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19 November 2012

Farewell, Congressman Ron Paul



At the end of the year, Congressman Ron Paul will be retiring from his position in the House of Representatives concluding 23-years of service. The above video is his last speech before the House.

[FYI: the clip is 48 minutes long. Grab some popcorn.]

Notable from his farewell address were the [apparently randomly-ordered] questions that he posed:

  • Why are sick people who use medical marijuana put in prison?
  • Why can't Americans decide which type of light bulbs they can buy?
  • Why is the TSA permitted to abuse the rights of any American traveling by air?
  • Why should there be mandatory sentences--even up to life for crimes without victims--as our drug laws require?
  • Why have we allowed the federal government to regulate commodes in our homes?
  • Why is it political suicide for anyone to criticize AIPAC ?
  • Why haven't we given up on the drug war since it's an obvious failure and violates the people's rights? Has nobody noticed that the authorities can't even keep drugs out of the prisons?
  • Why does changing the party in power never change policy? Could it be that the views of both parties are essentially the same?
  • Why did the big banks, the large corporations, and foreign banks and foreign central banks get bailed out in 2008 and the middle class lost their jobs and their homes?
  • Why do so many in the government and the federal officials believe that creating money out of thin air creates wealth?
  • Why can't people understand that war always destroys wealth and liberty?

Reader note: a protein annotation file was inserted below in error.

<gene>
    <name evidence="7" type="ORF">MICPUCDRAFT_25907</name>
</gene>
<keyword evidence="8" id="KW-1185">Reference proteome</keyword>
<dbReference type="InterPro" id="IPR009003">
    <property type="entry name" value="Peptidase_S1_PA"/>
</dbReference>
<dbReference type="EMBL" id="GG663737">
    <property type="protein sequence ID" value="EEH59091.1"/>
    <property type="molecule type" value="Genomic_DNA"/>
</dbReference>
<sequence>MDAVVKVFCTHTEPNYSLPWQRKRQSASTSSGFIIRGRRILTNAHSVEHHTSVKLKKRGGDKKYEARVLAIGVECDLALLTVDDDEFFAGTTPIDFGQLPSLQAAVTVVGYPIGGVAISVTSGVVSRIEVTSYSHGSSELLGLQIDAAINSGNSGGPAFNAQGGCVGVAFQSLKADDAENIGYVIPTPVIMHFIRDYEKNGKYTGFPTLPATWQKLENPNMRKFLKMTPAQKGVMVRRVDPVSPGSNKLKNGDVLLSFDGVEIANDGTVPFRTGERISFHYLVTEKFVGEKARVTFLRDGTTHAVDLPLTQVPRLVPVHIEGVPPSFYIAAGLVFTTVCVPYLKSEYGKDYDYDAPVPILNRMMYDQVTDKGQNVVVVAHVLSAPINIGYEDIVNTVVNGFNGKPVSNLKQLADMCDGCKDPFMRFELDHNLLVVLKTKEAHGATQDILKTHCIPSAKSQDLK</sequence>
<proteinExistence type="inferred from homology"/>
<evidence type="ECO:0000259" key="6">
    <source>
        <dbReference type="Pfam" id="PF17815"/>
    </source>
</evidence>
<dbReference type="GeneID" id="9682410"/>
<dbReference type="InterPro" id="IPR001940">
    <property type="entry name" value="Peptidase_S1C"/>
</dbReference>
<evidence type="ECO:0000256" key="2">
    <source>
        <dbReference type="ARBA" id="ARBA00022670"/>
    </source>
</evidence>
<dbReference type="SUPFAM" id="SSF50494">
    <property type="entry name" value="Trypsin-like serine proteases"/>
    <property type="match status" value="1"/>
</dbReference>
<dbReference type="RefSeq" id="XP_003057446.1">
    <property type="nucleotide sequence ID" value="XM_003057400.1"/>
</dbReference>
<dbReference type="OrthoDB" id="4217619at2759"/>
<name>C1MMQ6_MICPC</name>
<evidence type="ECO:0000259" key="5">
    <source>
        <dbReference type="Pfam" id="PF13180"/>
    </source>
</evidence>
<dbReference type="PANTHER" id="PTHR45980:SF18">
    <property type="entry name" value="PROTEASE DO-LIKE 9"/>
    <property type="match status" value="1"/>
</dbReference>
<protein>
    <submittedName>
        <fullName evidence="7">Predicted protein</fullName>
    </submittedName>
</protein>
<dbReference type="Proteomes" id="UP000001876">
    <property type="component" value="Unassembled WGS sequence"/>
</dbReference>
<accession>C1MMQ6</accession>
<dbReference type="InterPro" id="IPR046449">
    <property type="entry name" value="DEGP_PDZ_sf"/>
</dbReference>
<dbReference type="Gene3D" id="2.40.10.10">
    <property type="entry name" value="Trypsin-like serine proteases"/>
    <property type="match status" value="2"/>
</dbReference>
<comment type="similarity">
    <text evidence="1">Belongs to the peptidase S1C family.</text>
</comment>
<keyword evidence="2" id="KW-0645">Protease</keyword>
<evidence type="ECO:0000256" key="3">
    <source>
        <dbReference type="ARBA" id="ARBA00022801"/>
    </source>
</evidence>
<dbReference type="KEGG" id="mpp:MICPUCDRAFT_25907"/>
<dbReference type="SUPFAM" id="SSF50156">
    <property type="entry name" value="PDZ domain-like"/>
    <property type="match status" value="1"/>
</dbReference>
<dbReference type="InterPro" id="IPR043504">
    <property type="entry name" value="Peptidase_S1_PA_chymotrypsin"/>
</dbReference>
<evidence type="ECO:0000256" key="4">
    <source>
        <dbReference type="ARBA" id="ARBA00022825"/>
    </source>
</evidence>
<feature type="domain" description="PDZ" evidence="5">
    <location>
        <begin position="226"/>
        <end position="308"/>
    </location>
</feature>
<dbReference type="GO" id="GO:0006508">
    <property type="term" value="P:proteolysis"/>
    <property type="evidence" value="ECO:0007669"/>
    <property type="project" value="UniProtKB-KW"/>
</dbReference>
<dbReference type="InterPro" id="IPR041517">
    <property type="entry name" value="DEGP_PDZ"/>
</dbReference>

• Why is there so little concern for the Executive Order that gives the President authority to establish a "kill list," including American citizens, of those targeted for assassination?
  • Why should anyone be surprised that Congress has no credibility, since there's such a disconnect between what politicians say and what they do?
Our friend Stan over at TYWKIWDBI says:
I admired the man when he spoke out on budgetary and geopolitical matters that others were too timid or too ill-informed at address, but ultimately he encompassed too many fringe positions for me to be happy with the total package.
...and I agree with him, to an extent.

I think that there is no such thing as being "happy with the total package". I would bet that it is extremely rare to find a candidate who has supporters that agree with 100% of the candidate's positions. For example, I disagree with Paul's position on public eduction.

That said, there is a lot that I like about Congressman Ron Paul -- and the questions that he presents are a good reminder of that.

Although Dr. Paul is bidding the House of Representatives adieu, my hunch is that we have not heard that last of him -- or his message of liberty.

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